You know that kid in the Pokémon cartoons who’s “gotta catch ’em all”? When I was four, I was like him. Only with snails, not pocket monsters.
I was enchanted to discover that these intriguing creatures were so common. They lived in elegantly coiled shells. They could pop their eyes out on stalks. What could be better? I collected 40-50 snails in a big plastic tub. Then I took them to the playgroup to show my friends. It was sunny, so we played in the garden.
The organiser was a kind old lady called Mrs Rathgeber whose irritable husband grew prize vegetables.
Even now, I can remember the tones of barely concealed panic in my mother’s voice when she came to pick me up. “Where are all your snails, Jonathan?” she asked. She was carrying the empty tub, which I had forgotten about.
The emergency services would describe what ensued as “a situation”. My mother, remarking brightly on the need to encourage a love of nature in the young, began desperately retrieving snails from Mr Rathgeber’s shredded lettuces. Mr Rathgeber, his face redder than his beetroots, pounced on a reconnaissance party of invertebrates enfilading his onions. His wife removed me to a place of safety, though not before I had learnt some interesting new words from Mr Rathgeber.
I joined a different playgroup the following week. I don’t know what happened to the snails. Nothing good, I suspect.
These days I understand why Mr Rathgeber was annoyed. If you are a gardener, you already have a superfluity of slugs and snails. You do not need Mollusc Boy to ship in reinforcements.
The main theme of these columns is the appreciation of wildlife. In this case, I know better than to attempt that gambit. Slugs and snails are a nuisance. Human beings have split the atom, walked on the moon and digitised the world’s greatest books. But we cannot stop snails and slugs from trashing the treasured plants in our gardens.
I have tried the following barrier methods: copper tape, grease bands, grit, crushed egg shells and wool pellets. None worked for me.
Ferric phosphate slug pellets are not a lot more useful. They quickly dissolve into the soil. Nasty blue metaldehyde slug pellets, which the UK banned on April 1, were too effective. They littered borders with revolting slimeballs of dead and dying slugs. They could also poison pets, wild birds and hedgehogs.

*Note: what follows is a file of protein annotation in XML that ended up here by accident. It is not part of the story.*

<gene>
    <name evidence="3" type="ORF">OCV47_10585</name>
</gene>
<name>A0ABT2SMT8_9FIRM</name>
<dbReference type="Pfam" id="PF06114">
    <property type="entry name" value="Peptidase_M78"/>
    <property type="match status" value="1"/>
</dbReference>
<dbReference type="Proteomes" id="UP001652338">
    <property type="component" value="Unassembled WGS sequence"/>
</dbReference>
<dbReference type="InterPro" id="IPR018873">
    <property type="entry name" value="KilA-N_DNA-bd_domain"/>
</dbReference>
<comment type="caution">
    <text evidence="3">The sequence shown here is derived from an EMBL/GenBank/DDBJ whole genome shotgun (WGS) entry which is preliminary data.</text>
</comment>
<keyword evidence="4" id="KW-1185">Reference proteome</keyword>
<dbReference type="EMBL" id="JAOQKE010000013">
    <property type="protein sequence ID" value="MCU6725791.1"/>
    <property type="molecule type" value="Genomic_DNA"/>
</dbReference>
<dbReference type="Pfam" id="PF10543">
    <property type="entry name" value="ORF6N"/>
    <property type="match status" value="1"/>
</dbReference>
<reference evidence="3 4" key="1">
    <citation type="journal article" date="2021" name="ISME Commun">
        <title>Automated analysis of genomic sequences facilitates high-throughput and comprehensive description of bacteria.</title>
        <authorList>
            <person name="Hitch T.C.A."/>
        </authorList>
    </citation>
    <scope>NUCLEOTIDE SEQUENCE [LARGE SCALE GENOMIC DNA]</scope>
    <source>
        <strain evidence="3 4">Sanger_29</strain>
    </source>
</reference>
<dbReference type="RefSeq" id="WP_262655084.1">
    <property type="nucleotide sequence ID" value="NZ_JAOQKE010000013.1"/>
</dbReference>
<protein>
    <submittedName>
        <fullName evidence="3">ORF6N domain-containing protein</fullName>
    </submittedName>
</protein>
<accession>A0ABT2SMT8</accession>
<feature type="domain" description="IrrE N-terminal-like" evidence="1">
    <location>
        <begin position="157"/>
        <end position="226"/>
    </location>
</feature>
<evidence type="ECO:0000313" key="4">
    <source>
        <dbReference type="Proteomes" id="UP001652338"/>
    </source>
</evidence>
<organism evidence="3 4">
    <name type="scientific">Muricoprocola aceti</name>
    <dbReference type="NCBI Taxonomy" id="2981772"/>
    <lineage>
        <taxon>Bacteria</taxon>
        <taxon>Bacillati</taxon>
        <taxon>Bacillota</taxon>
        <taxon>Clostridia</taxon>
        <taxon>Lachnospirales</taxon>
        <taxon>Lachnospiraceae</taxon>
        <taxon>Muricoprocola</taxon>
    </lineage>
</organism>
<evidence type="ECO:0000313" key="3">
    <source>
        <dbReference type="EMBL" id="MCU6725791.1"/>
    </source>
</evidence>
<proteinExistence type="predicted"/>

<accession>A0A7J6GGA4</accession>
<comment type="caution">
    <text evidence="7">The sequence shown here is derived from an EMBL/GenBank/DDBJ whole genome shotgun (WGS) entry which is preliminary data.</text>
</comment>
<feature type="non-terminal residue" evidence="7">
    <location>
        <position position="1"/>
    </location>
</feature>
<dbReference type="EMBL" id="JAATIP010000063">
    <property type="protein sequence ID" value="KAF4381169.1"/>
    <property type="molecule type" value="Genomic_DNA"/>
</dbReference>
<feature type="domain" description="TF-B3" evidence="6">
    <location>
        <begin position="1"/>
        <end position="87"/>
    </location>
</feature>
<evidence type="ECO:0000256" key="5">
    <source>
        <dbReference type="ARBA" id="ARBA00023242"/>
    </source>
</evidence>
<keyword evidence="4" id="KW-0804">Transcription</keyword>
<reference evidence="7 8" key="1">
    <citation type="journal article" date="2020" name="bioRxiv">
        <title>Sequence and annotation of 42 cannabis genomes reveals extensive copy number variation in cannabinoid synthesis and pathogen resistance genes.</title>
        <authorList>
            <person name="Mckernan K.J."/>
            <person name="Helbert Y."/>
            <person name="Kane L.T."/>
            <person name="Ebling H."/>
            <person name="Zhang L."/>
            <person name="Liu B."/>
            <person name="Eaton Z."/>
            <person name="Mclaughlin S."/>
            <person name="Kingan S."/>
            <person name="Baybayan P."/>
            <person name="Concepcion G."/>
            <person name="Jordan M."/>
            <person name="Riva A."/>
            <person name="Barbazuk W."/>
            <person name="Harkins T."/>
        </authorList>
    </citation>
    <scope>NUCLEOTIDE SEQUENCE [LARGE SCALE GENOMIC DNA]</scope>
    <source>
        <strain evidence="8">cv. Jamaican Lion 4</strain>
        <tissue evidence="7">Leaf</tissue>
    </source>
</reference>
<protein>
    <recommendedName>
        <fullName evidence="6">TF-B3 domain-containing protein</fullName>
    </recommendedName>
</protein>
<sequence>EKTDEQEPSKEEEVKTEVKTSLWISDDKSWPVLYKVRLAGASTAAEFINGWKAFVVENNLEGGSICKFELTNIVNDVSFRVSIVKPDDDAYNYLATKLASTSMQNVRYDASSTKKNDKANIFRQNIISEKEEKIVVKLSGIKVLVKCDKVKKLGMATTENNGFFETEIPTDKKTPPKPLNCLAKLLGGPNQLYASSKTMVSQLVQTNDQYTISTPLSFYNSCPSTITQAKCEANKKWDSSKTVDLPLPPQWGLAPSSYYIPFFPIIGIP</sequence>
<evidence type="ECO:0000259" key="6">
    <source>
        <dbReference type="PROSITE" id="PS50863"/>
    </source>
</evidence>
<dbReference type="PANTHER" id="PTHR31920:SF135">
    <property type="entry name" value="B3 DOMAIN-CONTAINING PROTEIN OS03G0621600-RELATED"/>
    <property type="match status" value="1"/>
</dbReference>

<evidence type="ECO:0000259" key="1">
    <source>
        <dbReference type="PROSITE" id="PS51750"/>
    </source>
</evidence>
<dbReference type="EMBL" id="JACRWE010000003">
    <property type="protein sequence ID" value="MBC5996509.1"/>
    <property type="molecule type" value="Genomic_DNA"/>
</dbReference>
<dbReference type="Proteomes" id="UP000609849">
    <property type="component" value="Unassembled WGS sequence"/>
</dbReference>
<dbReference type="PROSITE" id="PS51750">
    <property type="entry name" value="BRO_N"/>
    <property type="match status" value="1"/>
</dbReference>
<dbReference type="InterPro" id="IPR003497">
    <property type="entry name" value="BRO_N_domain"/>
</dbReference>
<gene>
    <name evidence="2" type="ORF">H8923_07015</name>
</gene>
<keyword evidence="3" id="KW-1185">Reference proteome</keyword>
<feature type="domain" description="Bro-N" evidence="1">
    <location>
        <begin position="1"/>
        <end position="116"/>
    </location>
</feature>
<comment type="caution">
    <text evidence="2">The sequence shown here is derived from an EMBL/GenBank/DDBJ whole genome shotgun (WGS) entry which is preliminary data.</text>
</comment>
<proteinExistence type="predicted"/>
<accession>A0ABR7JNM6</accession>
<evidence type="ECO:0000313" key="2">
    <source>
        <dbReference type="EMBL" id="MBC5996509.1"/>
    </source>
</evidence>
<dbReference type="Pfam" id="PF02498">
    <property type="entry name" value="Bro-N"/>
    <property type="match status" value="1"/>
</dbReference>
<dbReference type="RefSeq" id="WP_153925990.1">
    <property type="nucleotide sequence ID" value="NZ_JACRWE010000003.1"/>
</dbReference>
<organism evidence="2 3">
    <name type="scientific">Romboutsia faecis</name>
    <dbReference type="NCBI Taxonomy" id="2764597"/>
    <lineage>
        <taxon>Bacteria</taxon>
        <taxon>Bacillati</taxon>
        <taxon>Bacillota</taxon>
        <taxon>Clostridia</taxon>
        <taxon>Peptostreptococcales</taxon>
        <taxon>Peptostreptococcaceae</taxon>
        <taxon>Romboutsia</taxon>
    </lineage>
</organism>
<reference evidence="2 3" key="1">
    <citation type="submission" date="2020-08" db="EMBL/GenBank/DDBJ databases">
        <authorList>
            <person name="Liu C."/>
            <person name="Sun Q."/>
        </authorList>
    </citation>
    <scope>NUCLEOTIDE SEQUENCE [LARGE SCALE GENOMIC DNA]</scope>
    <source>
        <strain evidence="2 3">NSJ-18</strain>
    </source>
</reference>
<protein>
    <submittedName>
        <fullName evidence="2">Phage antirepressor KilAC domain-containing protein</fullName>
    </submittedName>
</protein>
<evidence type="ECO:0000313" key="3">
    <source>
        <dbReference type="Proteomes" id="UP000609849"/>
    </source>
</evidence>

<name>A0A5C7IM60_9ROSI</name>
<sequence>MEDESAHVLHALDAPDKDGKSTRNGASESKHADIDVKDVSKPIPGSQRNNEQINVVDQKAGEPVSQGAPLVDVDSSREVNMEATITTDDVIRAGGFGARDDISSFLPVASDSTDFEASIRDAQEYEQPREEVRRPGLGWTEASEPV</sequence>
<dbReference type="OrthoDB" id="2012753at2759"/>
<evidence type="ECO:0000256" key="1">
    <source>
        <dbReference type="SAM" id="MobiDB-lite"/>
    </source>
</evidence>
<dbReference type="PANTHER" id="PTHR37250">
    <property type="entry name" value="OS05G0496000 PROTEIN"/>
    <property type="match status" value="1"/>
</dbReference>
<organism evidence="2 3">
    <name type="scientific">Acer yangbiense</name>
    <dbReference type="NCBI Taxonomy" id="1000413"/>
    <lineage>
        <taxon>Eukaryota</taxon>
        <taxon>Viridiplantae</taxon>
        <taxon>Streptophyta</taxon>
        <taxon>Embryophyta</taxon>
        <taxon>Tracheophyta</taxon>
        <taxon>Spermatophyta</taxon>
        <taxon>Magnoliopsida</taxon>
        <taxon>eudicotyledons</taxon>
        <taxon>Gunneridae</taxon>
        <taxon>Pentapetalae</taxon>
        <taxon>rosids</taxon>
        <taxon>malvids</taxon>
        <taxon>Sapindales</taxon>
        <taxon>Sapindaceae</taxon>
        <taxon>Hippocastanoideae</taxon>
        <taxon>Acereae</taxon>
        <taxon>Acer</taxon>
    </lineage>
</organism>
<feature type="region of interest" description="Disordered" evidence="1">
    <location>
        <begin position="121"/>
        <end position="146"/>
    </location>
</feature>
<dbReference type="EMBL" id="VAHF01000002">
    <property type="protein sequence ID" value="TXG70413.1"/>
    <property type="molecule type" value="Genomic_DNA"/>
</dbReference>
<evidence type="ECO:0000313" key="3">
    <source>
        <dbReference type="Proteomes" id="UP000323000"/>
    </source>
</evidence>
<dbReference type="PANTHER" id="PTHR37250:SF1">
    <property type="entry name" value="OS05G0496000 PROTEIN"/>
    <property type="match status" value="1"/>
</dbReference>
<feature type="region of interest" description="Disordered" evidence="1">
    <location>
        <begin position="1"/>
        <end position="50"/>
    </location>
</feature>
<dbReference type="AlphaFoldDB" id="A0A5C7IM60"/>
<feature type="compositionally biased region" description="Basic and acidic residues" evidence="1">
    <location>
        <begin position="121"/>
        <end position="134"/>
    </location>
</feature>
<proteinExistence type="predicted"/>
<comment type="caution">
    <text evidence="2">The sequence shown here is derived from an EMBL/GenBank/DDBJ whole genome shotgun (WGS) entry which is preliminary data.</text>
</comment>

If you have any of the latter gobbling up slugs in your garden, good luck to you. But hedgehogs are sadly rare in suburban Britain. So are thrushes and slow worms, which also devour these pests.
Nematode worms feature as a biological control you can order online. They made little difference when I deployed them. And deliberately infecting any fellow creature with a lethal parasite does make one feel rather like an evil scientist in an alien movie.
I have adopted the following four-point, pesticide-free control and containment plan.
First, collect the blighters. “There goes the Old Snail Gatherer” chortles my wife as I raid such hiding places as pot bottoms, wall bases and stem junctions. I kill the helical horrors by freezing them in a zip lock bag. If you think that is cruel, release them into the wilderness like Joy Adamson did with Elsa the lioness in Born Free.
Second, grow plants that slugs and snails do not like eating. Species with hairy, shiny or leathery leaves are generally immune. I get along just fine without hostas.
Third, nurture common predators. Frogs crunch up small snails like chips and dips. A wildlife pond will keep your amphibian security force well-staffed. The violet ground beetle is a fearsome slug predator and a thing of beauty. A log pile gives her a lair from which to go hunting after dark.
Fourth, relax. Some of your plants have holes in their leaves. So what? Weavers of fine Persian carpets supposedly leave one small mistake in each rug to acknowledge that only God is perfect. The same spirit of humility will save you from stressing over slug and snail damage.
Finally, acknowledge that molluscs have their merits. They help turn dead plant matter into soil. Snail shells are really rather miraculous. My garden snails all have right-handed twists to their shells. This means the opening is on the right when the tip of the shell is pointing upwards.
“As with a lot of nature, there is some lovely mathematics behind snail shells,” says Jon Ablett, senior curator of molluscs at the Natural History Museum. In the 1960s, US paleontologist David Raup discovered just four variables determine the range of shapes that snail shells come in.
I measured a couple of the snails in my garden and found that the width of their spirals increased by an average ratio of 1.15 to 1 with every quarter turn. That is one-third less than the ratio of the famous Fibonacci spiral, a natural mathematical phenomenon.
Try to think of the Garden Snail Spiral Ratio as another reassuring universal constant, rather than the Number of the Beast.
Jonathan Guthrie is head of Lex